Climate Change May Be Illegal

14mag-Peru-image1-superJumbo-v2.jpg

Lake Palcacocha in the Peruvian Andes. Felipe Fittipaldi for The New York Times

Brooke Jarvis, whose mastery of the complex environmental story we have pointed to a couple times already, shares the story below about a novel legal approach to fighting climate change. It is long, detailed and even more complex than the other stories we have seen by her. But if her subject prevails, the result may be even more profound as well. These two photos alone should draw you in. Thanks to the New York Times Magazine:

14mag-Peru-image9-superJumbo.jpg

The city of Huaraz in the Peruvian Andes. Felipe Fittipaldi for The New York Times

In the mountains far above the red-brick city, behind a locked gate, there is a great, green valley. Its high stone walls are streaked by waterfalls; its floor dotted with flowers and grazed by horses and cows. Six boulder-strewn miles beyond the gate, the valley ends abruptly at an enormous wall of rock and ice. Beneath it lies a stretch of calm, bright water in milky turquoise — Lake Palcacocha. Though few of its residents have ever seen this lake, the city below lives in fear of it. Continue reading

Hermes, Circa 2019

Vourthonia School.jpg

I have shared the photo above on this platform once before. I wrote a series of reflections on the village where that photo was taken, and today I share a riff on all that. That photo was enlarged to take up an entire wall of our office in India, as a reminder to me each day of the purpose behind what I was doing. Our company’s mission includes education. It is mostly about conservation. That building, which I photographed 10+ years ago, after it had recently been abandoned, has been a reminder for me that one of these days I am determined to share whatever I can from our work in that village.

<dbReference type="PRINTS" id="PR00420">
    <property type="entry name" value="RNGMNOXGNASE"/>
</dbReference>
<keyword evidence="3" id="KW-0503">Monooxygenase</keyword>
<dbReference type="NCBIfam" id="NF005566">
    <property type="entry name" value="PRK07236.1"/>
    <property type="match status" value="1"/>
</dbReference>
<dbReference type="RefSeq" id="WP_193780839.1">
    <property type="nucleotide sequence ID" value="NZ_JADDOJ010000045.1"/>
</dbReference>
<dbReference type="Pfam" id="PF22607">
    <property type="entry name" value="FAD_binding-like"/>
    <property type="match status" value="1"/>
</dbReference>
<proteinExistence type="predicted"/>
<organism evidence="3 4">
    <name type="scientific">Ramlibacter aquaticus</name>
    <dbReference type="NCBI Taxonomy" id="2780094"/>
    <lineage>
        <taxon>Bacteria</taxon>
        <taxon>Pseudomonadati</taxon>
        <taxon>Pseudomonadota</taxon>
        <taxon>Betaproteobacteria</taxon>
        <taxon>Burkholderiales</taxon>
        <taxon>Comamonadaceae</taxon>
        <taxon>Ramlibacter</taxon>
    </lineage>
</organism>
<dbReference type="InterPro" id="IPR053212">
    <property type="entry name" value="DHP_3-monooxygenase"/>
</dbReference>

thumbnail_thumbnail_IMG_0032

This photo was taken of Bangor Vamvakou immigrants in 1949 as they returned to their village. Top left is Nikos Niarchos, a relative of the Greek shipping tycoon. From Top Left, the others are: Vasso Anglesi; George Limberogiannis; Eleni Markos; Panayiotis Servetis; Vasso Kokini; Katsilis Demetrios and Anna Leakou. Middle Row, from Left: Pota Anglesi; Angeliki Skoufi; Eleni Hatzi and Panos Dialialis. At bottom, Left to Right, are Yiannis Limberogiannis and Harris Belbekis.

Thanks to an online publication I follow for news from Greece I found this story that helps explain why I thought of the photo above just now. It gives me both hope and tangible ideas of what might be done. It starts with a group of immigrants in Bangor, Maine whose life trajectory was like that of so many others from the Lakonia region of Greece, including my mother. And the story leads back to a foundation that has been referenced once before in our pages, but this time the foundation’s work hits closer to home:

The saying goes that it takes a village to raise a young person. But sometimes it takes young people to raise up a village, and this is exactly what’s happening in the Laconian village of Vamvakou.

Vamvakou is a short drive from Vourthonia, my mother’s village. So this video below strikes a chord.

 

Some of the images from Mamvakou could as easily have been taken in Vourthonia.

picture1_Responsive.jpg

Source: SNF

Vamvakou-Revival-3_Responsive.jpg

Source: SNF

But it is the story of what is happening in that village that captures my imagination: